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Summary

  • Despite poor performance in Q1, the African KINGs remain an attractive investment destination.
  • Value can be found beyond top tier consumer-related stocks.
  • In this article, we explore sectors and stocks that will outperform their respective markets in 2014.

In Q1 2014 the African KINGs performed poorly with respect to global equities, but have outperformed its peer benchmark, MSCI Frontier Africa. During the first quarter, the KINGs had a USD-adjusted return of - 0.73% compared to a -6.52% return for the MSCI Frontier Africa index. Meanwhile MSCI Frontier Markets had a 7.53% return, MSCI Emerging Markets has a -0.43% return, and the S&P 500 index had a 1.81% return.

The performance of the KINGs suffered as a consequence of poor first quarters from Nigeria and Ghana. Nigeria is victim of its dependency on foreign flows, while Ghana continues to be challenged by an unstable macro environment with widening deficits, depreciating currency and high inflation.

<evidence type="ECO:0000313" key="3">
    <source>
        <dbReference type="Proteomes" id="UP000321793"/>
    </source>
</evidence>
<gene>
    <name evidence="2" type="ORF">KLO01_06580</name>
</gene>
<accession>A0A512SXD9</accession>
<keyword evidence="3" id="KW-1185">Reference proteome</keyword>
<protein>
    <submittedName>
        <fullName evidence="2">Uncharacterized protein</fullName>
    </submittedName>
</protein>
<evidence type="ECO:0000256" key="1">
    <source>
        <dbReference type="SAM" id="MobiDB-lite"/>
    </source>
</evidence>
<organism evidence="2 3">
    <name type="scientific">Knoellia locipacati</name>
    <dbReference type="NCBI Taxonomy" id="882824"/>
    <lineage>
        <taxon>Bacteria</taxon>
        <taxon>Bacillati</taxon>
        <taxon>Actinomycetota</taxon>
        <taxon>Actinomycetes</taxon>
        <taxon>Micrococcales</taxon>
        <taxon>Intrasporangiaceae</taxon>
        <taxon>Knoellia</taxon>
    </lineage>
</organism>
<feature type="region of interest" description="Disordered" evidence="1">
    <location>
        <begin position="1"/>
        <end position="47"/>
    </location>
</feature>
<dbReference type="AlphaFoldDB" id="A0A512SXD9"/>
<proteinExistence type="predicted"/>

The Ivory Coast and Kenya on the other hand had strong returns to start the year. The Ivory Coast posted a relatively satisfactory performance as the market rides on a strong economic recovery supported by high growth, increased FDIs and public spending. Kenya was KING's star performer in Q1 2014 with a 5.3% USD-adjusted return. As the country awaits its Eurobond debut in international markets, it suffers less foreign outflows despite a 68% foreign investors' activity in 2013 compared to 51% in Nigeria.

USD-adjusted returns as of March 31st 2014

Kenya